As a point of differentiation, small businesses can market themselves as being ethical and socially responsible. This entails business practices that show respect for human rights, seek to minimize environmental impact, treat employees and customers fairly, comply with regulations, are not misleading, and give back to local communities.
Building an ethical supply chain is a logical step for small business owners who want to build an ethical and socially responsible business that truly ‘walks the walk’. Even for small business owners who are not interested in positioning themselves in this way in the marketplace, unethical behavior by suppliers is a potential risk that needs to be actively managed.
Small business owners can identify ethical suppliers by asking suppliers for information on their labor practices, materials, and services used in the production process, and their corporate social investment activities. This does not necessarily have to be a formal questionnaire and can take place through casual conversation.
The small business owner can also visit the suppliers’ premises periodically and make general inquiries to find out what other small business owners think of the supplier. Small business owners can also communicate to existing or potential suppliers what they consider to be ethical or unethical behavior, and make clear the terms and conditions under which they are willing to do business with the supplier.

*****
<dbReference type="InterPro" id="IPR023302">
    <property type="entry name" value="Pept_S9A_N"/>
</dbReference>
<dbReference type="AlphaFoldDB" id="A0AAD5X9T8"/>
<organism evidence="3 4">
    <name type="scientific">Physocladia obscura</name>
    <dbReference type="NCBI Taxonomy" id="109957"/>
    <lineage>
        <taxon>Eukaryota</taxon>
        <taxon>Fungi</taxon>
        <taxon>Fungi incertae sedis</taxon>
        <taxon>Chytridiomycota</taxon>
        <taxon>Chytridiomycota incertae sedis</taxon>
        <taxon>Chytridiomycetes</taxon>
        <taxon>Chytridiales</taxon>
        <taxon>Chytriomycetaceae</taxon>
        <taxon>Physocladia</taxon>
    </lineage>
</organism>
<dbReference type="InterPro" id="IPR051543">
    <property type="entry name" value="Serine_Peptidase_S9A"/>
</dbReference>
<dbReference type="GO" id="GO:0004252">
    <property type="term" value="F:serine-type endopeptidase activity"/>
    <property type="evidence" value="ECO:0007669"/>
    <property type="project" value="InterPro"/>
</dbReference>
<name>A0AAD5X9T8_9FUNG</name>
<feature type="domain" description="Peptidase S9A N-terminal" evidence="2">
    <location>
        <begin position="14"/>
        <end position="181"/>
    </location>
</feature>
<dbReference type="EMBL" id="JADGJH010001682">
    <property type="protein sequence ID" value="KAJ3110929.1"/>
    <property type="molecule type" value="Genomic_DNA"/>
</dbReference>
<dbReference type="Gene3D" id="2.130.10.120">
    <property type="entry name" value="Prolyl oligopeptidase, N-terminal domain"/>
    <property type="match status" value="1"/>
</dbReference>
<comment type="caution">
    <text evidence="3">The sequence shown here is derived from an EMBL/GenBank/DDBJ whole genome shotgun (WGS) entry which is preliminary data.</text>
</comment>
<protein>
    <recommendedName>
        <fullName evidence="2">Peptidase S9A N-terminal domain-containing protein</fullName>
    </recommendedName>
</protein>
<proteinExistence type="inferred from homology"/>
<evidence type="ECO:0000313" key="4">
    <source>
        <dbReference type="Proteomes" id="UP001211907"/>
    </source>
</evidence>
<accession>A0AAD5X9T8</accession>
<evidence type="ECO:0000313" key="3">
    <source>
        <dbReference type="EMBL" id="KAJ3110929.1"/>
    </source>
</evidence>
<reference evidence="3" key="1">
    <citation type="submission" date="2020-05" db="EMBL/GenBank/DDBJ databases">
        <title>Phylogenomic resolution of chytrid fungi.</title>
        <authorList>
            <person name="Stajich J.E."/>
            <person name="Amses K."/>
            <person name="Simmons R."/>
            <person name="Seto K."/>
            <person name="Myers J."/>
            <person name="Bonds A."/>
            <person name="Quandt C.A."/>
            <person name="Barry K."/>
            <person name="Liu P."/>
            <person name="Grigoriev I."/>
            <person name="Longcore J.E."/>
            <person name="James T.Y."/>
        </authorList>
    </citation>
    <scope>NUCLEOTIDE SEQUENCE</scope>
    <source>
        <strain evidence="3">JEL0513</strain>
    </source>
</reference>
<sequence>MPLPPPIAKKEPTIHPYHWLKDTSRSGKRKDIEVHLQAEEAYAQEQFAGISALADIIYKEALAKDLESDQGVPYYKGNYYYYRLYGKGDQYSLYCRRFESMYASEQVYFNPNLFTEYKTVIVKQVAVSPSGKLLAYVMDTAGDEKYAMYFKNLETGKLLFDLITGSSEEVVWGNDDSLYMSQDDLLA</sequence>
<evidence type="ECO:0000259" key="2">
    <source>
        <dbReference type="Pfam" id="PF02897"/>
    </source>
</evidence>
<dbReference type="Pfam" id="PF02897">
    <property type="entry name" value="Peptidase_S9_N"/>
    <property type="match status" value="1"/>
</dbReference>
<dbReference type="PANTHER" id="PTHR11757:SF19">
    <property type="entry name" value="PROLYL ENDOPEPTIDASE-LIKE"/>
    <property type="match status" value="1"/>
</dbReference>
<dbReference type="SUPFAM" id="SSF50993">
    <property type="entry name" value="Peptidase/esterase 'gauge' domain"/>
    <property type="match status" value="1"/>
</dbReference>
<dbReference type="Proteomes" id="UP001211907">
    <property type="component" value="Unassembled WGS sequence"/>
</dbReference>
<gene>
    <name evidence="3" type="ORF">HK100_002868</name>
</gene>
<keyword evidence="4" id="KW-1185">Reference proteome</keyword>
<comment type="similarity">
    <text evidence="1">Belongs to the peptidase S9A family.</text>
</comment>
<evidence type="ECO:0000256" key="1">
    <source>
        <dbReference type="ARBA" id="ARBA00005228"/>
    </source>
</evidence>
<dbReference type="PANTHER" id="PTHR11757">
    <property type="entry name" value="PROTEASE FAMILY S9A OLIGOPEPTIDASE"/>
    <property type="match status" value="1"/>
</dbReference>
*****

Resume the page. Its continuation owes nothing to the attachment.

Where the small business owner has a code of conduct this should be shared with the supplier with the expectation that the supplier will abide by that code. Those suppliers willing to adopt new practices should be given the opportunity to do so, with timelines and milestones agreed to in collaboration with the small business owner. Given the power imbalance that may sometimes exist between small businesses and suppliers, persuasion rather than force may be the more sensible (and successful) strategy for small business owners to pursue in their interactions with suppliers.
One of the challenges that small business owners are likely to face is that there is no universally recognized standard of what constitutes ethical behavior. Business practices that may be acceptable in one industry or geographic area may not be in another. Personal standards also differ, influenced as they are by life experiences, religious beliefs, and other factors.
Consequently, setting the bar too high could exclude suppliers who in other ways are a good fit with the small business, making life unnecessarily difficult for the sake of principles.
Post By: Fadzai Munyaradzi